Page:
Lastly, it’s also quite extensible. We can, for example, create our own bindings rather easily, extending the declarative language used to describe relationship between the data and UI.

In this post, I’m going to demonstrate this by implementing a very simple let: binding — a kind of “assignment” of an expression to a name.

From Knockout with: bluff

Out of box, Knockout proffers the with: binding, a quite similar mechanism. How it may be somewhat problematic is analogous to the widely discouraged with statement in JavaScript itself. Namely, it blends several namespaces together, making it harder to determine which object is being referred to. As a result, the code is more prone to errors.

On the other hand, freeing the developer from repeating long and complicated expressions is obviously valuable. Perhaps reducing them to nil is not the right approach, though, so how about we just shorten them to a more manageable length? Well, that’s exactly what the let: binding is meant to do:

<div data-bind="let: { addr: currentUser.personalInfo.address }">
  <p data-bind="text: addr.line1"></p>
  <!-- ko if: addr.line2 -->
    <p data-bind="text: addr.line2"></p>
  <!-- /ko -->
    <span data-bind="text: add.city"></span>,
    <span data-bind="text: add.region"></span>
  <p data-bind="text: add.country"></p>

Making it happen turns out to be pretty easy.

Binding contract

To define a Knockout binding, up to two things are needed. We have to specify what the library should do:

  • when the binding is first applied to a DOM node (the init method)
  • when any of the observed values changes (the update method)

Not every binding has to implement both methods. In our cases, only the init is necessary, because all we have to do is modify the binding context.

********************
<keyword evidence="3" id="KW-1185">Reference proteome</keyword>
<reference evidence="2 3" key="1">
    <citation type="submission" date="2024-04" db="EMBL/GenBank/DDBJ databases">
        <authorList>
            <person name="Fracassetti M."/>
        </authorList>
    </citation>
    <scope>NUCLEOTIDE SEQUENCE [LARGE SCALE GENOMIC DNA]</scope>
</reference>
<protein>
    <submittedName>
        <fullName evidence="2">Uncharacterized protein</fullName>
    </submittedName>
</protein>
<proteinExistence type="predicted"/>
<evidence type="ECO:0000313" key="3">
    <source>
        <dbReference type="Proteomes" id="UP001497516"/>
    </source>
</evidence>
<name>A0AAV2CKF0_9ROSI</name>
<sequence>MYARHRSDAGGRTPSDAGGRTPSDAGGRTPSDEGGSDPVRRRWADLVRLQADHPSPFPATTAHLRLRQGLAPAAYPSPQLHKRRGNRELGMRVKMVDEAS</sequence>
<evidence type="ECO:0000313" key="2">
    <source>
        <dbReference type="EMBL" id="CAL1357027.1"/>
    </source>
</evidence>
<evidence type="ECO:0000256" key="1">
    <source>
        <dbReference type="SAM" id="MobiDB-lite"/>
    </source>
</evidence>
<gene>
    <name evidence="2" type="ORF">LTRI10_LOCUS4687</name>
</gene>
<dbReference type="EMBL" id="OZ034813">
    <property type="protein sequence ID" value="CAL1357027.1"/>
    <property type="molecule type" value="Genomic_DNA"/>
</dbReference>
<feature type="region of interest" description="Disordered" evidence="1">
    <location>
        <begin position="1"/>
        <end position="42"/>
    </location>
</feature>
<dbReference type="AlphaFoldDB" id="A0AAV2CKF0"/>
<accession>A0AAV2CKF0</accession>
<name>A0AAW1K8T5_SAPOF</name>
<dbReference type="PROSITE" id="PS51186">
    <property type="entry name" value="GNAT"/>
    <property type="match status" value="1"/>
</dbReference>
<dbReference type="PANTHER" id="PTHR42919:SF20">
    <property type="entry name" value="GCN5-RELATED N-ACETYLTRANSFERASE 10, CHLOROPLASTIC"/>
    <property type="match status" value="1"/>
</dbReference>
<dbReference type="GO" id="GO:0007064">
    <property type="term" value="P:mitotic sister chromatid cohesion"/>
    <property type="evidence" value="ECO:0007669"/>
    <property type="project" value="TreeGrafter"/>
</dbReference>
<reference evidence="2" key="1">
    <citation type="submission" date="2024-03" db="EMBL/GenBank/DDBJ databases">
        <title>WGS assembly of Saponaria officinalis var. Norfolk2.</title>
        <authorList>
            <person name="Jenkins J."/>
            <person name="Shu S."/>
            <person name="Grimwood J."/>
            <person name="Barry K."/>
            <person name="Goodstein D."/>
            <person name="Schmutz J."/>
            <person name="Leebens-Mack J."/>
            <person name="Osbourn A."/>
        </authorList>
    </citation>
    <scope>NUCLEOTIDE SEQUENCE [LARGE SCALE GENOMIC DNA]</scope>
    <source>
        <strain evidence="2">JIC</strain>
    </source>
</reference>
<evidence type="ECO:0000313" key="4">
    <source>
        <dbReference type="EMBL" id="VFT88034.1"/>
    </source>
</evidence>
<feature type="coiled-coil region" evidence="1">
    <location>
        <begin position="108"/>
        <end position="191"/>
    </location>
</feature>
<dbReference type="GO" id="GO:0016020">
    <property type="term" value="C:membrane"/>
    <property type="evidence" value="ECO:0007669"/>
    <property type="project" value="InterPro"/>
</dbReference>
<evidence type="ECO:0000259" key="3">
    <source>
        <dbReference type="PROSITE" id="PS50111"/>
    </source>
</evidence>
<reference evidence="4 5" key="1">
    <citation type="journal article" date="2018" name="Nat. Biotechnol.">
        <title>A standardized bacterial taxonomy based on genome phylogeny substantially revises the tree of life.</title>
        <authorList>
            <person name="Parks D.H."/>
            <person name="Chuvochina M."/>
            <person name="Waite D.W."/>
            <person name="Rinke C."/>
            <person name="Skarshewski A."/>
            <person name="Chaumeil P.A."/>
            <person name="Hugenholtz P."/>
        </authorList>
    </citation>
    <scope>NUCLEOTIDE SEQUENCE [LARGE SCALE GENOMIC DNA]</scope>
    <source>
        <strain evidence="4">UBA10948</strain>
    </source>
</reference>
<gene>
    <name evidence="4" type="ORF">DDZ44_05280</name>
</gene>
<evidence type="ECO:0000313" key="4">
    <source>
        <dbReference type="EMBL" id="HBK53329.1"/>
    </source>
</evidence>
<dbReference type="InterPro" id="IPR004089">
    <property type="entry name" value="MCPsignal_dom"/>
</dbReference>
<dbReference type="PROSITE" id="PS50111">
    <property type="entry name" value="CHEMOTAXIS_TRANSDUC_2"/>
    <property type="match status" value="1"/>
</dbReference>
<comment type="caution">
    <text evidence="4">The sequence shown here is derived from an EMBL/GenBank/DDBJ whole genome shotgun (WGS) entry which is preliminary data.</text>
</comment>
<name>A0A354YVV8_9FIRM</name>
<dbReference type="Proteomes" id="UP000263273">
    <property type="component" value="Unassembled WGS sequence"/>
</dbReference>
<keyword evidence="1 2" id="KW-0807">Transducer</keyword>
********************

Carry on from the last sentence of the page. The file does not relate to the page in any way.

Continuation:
What’s that? Shortly speaking, a binding context, is an object holding all the data you can potentially bind to your DOM nodes. Think of it as a namespace, or local scope: whatever’s in there can be used directly inside data-bind attributes.

let: it go

Therefore, all that the let: binding has to do is to extend the context with a mapping passed to it as an argument. Well, almost all:

ko.bindingHandlers['let'] = {
    init: function(element, valueAccessor, allBindings, viewModel, bindingContext) {
        var innerContext = bindingContext.extend(valueAccessor);
        ko.applyBindingsToDescendants(innerContext, element);
        return { controlsDescendantBindings: true };

The resulting innerContext is a copy of the original bindingContext, augmented with additional properties from the argument of let: (those are available through valueAccessor). Once we have it, though, we need to handle it in a little special way.

Normally, Knockout is processing all bindings recursively, pasing down the same bindingContext (which ultimately comes from the root viewModel). But since we want to locally alter the context, we also need to interrupt this regular way and take care of the lower-level DOM nodes ourselves.

This is exactly what the overly-long ko.applyBindingsToDescendants function is doing. The only caveat is that Knockout has to be told explicitly about our intentions through the return value from init. Otherwise, it would try to apply the original bindingContext recursively, which in our case would amount to applying it twice. { controlsDescendantBindings: true } prevents Knockout from doing so erroneously.

Turn SQLAlchemy queries into literal SQL